As an adult, I’ve visited Phnom Penh a few times. I went there two years ago specifically to research Death in the Rainy Season. When I was writing the book, I really wanted to bring to life some of the things I’d felt in Phnom Penh, about the people and the landscape. And yes, there is a social and political dimension to the book. First and foremost, though, this is a crime novel and a work of fiction.
5. Death in the Rainy Season sees Morel ‘on his own’ without the team we came to know in The Lying Down Room. Was this intentionally done so that the reader could discover more about Morel and was there a danger of breaking the reader’s bond with the team that was so eloquently created in the previous book?
A number of people had told me after reading The Lying-Down Room that they looked forward to reading more about Morel and his team. I knew some readers would be disappointed to find him working on a case without his colleagues, in a different country. I didn’t plan it that way. When I was halfway through The Lying-Down Room, I started thinking about another Morel book and something came to me that I felt I really wanted to write. The premise – the death of an aid worker in Phnom Penh – was very vivid in my mind. I knew that I would be bringing Morel’s Parisian team back in the third book, which I’m writing now. Meanwhile, Death in the Rainy Season does reveal more about Morel.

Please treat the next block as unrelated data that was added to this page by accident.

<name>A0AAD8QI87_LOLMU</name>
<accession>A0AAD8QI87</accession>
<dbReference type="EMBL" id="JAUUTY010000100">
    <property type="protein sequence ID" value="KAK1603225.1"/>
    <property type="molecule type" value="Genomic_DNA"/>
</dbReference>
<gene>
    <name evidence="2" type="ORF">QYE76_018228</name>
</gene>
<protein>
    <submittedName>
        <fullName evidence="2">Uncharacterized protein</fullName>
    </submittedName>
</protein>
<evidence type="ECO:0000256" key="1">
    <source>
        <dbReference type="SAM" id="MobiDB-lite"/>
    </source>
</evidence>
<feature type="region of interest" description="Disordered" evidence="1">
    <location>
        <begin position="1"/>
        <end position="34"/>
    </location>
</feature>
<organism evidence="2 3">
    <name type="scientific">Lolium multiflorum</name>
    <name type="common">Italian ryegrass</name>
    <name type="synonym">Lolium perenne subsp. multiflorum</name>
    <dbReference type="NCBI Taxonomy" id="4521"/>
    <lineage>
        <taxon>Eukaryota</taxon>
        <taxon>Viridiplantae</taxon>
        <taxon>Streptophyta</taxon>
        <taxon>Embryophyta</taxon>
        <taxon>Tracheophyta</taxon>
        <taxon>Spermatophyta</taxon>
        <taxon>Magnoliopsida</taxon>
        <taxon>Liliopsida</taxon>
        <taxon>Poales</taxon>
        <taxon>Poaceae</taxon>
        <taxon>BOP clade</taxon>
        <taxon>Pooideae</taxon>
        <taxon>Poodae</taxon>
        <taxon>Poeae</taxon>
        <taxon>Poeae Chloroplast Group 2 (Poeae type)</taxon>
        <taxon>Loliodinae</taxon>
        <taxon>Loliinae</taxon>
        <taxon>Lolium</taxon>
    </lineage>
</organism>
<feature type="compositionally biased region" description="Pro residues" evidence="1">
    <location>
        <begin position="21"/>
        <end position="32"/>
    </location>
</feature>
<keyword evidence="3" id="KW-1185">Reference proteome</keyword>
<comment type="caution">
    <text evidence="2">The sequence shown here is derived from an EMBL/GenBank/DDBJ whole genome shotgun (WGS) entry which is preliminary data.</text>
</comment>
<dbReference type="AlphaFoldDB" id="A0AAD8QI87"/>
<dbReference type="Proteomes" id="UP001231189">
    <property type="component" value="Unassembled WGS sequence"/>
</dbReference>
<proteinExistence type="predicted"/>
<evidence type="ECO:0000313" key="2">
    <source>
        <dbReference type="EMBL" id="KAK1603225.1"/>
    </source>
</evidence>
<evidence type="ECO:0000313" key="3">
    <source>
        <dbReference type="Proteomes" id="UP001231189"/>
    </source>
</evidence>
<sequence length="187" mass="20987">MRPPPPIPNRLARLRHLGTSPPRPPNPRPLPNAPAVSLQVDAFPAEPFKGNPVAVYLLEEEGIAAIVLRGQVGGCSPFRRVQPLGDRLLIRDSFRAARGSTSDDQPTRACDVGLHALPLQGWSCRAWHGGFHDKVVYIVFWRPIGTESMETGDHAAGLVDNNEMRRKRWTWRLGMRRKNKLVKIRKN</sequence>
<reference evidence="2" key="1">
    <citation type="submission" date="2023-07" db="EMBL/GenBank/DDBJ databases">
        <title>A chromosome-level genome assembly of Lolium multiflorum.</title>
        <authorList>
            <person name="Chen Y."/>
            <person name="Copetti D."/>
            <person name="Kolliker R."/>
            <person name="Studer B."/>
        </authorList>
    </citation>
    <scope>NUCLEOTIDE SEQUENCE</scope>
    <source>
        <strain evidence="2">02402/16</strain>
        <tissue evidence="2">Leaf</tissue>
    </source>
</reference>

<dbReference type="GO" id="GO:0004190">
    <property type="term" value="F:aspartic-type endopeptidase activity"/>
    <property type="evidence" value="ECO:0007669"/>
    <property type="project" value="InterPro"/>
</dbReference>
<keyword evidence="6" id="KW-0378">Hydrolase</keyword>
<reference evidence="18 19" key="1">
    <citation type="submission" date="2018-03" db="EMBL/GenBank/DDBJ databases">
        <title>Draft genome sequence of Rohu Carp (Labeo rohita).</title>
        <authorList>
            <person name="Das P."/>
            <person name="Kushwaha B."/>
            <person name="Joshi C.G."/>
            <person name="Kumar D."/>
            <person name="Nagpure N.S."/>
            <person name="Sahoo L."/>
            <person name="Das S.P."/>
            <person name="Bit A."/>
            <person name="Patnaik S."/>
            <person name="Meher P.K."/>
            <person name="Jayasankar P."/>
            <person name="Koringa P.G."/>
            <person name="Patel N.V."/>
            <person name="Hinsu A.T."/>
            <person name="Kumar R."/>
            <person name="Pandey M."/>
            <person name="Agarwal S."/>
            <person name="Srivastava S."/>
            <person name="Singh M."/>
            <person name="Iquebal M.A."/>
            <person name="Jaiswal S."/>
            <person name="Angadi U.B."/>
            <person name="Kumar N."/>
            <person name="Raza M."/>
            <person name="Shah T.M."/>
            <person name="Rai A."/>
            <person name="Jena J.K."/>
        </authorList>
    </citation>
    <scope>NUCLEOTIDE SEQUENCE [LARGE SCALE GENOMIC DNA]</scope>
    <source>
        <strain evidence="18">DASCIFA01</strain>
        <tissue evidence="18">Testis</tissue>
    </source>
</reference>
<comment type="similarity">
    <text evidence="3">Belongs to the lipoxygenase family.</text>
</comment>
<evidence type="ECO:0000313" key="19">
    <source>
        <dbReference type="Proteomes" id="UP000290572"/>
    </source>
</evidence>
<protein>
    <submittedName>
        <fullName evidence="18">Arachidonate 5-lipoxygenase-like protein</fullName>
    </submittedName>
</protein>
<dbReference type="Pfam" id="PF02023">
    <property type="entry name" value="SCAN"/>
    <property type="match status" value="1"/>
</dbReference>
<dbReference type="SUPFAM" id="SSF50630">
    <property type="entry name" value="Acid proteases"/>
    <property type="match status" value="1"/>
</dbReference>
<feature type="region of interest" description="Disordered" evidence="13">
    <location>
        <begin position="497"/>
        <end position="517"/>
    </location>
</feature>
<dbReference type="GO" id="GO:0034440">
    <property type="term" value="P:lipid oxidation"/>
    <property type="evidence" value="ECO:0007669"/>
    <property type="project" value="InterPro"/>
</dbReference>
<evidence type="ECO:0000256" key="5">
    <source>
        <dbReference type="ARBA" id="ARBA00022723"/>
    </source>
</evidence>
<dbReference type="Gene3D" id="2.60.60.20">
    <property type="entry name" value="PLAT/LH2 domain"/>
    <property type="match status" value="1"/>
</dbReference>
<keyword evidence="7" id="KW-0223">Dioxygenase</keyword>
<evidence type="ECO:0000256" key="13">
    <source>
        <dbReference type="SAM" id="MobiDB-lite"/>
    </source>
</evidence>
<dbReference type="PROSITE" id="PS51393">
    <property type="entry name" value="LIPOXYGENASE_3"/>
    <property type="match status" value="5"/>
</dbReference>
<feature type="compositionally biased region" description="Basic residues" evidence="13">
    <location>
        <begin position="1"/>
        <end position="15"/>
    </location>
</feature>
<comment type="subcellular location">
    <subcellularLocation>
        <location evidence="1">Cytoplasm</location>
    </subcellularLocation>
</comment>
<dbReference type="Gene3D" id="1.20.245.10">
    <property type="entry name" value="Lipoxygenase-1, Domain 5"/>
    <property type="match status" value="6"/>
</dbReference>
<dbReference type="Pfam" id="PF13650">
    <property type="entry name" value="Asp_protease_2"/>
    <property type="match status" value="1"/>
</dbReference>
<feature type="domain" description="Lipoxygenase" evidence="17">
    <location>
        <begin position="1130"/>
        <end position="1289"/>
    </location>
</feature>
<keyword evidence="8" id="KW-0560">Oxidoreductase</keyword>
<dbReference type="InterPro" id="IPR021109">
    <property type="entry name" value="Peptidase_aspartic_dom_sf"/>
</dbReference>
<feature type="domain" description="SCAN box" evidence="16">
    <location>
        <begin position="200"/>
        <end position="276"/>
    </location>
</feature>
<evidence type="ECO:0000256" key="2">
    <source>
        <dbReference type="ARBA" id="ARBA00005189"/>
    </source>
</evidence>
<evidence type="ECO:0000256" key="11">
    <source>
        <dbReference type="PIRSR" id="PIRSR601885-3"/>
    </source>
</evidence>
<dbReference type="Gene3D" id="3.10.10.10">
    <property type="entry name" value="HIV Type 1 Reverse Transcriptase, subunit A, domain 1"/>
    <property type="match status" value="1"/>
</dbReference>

6. On a lighter note, who do you turn to for reading pleasure? Are there any particular genres or authors you always rely on to entertain you?
My taste is eclectic and I turn to different genres for reading pleasure. Some of my favourite authors are not crime writers. I’m thinking of authors like Ian McEwan, Colm Toíbin, and David Mitchell, whose new releases I always look forward to. I also read lots of crime novels and psychological thrillers. I’m a big fan of Denise Mina’s books. She is perhaps my favourite crime writer. Belinda Bauer is another author whose books I always enjoy. I can spend hours with a good psychological thriller and recently did just that with The Girl on the Train by Paula Hawkins.
7. Authors writing routines are always fascinating. It is sometimes easy to forget that a book isn’t created overnight. What has been the biggest eye-opener for you now you have seen the book process through from creation to publication?